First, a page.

The Day is a unit of time generally defined as an interval equal to 24 hours. One day, it is understood as the period of time, that the Earth leads to make a rotating movement around itself. Mainly due to the effects of the tides, this period of rotation of the Earth is not constant, resulting in small variations throughout the year. To counteract these small oscillations, in 1955, astronomers defined a new time scale based on the distance from Earth to the Sun, which is more accurate than the rotational motion of our planet. Given that a full rotation is 360º, if we divide this value by the 24 hours that a day has, we will get 15º. So if on a beautiful summer day we are on a beach to catch the sun, for an hour without moving, then without leaving the same place, there was a displacement of our body of 15º in relation to the axis of our planet.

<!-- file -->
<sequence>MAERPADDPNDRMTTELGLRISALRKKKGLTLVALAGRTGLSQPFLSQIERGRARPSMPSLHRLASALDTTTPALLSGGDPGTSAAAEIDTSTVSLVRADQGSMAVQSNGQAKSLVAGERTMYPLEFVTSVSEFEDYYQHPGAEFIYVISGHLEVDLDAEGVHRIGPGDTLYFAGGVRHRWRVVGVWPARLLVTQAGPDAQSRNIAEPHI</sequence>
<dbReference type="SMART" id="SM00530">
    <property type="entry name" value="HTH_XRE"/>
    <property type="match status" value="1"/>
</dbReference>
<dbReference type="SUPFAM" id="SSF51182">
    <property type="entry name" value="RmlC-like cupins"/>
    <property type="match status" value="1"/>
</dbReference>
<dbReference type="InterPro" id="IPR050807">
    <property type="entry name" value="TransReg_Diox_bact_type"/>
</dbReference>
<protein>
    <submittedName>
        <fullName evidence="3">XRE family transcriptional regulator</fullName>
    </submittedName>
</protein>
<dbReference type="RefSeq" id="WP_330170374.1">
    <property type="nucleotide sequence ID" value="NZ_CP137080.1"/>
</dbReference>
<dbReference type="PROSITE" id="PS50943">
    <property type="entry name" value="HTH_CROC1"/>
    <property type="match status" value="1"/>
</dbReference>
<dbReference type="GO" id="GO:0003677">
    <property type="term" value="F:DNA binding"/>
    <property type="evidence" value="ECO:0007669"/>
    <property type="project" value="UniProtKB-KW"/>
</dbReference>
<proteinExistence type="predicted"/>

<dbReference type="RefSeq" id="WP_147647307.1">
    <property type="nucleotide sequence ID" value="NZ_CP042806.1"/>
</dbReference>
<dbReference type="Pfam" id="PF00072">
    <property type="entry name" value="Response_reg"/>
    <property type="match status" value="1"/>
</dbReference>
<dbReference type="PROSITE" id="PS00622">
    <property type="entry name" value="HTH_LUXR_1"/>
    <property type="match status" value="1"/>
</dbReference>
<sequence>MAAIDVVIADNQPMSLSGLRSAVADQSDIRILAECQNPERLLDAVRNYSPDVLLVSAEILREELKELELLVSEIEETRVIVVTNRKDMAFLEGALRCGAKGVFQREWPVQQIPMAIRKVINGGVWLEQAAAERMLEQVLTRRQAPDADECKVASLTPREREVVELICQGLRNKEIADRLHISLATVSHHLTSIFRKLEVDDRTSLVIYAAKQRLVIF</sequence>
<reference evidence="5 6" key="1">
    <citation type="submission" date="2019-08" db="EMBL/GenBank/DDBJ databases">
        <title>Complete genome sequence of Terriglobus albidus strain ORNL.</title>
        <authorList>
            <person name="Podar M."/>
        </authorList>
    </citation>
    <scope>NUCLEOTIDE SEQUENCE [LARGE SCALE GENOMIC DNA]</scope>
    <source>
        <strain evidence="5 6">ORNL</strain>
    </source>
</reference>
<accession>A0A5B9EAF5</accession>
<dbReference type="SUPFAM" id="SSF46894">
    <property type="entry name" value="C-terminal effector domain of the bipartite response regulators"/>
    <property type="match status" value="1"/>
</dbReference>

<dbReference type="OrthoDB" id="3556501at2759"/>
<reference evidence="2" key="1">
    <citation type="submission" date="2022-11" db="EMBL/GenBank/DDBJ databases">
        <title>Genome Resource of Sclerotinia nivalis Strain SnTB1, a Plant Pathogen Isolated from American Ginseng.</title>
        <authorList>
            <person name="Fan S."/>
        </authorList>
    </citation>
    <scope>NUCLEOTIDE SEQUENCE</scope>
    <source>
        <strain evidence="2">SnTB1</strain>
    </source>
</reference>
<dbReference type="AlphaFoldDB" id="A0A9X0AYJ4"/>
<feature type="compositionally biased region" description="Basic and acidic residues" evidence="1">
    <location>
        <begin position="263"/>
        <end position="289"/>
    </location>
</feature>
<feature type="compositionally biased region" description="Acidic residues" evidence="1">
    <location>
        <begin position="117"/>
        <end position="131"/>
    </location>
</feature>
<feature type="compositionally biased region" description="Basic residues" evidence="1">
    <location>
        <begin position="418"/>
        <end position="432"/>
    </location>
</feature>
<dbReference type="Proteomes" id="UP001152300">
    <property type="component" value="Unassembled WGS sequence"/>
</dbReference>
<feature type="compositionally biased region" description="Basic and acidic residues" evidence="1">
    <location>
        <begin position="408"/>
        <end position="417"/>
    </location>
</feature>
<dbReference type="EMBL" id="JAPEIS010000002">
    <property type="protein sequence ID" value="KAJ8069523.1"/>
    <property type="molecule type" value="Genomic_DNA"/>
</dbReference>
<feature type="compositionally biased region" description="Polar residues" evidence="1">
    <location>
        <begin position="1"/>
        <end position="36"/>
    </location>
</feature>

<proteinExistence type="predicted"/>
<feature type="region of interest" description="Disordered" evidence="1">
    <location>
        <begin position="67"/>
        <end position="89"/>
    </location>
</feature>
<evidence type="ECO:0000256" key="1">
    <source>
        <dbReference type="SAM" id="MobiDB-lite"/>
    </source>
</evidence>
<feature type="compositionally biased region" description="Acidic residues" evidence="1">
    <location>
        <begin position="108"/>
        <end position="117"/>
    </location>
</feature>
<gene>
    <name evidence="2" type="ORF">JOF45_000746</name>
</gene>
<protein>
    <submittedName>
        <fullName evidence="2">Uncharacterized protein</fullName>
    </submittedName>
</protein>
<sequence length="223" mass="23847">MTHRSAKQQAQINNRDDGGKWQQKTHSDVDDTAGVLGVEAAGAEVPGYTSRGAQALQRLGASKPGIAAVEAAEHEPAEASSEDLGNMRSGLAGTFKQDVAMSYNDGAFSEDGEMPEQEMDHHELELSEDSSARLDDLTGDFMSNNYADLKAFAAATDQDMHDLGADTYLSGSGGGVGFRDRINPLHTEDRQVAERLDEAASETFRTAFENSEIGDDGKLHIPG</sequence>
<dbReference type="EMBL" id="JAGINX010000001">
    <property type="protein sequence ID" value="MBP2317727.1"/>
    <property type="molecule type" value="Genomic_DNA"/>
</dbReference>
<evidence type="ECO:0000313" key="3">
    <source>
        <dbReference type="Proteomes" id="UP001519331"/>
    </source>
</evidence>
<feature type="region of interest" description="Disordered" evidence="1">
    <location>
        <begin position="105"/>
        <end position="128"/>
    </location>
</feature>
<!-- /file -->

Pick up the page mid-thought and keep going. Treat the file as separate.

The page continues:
The Second was historically calculated as a function of the Earth's rotation. However, it was understood that the earth's rotation was too imprecise and therefore it was decided to measure the second according to the Earth's revolution around the Sun. Over the last three hundred years, the pendulum was the most reliable time. For a pendulum clock to be able to accurately measure time, the range of motion must be kept constant. This is not easy, since frictional losses have an influence on the mechanical system of the watch. Small variations in the amplitude of the pendulum's movement, such as 4° or 5°, make the clock ahead about 15 seconds per day. To compensate for this variation, pendulum clocks use a weights system, which is intended to provide additional energy to the pendulum, and thus compensate for frictional losses. In the last decades, these clocks have almost disappeared, having been replaced by watches with atomic or electronic oscillations, which are much more accurate and reliable than the previous ones.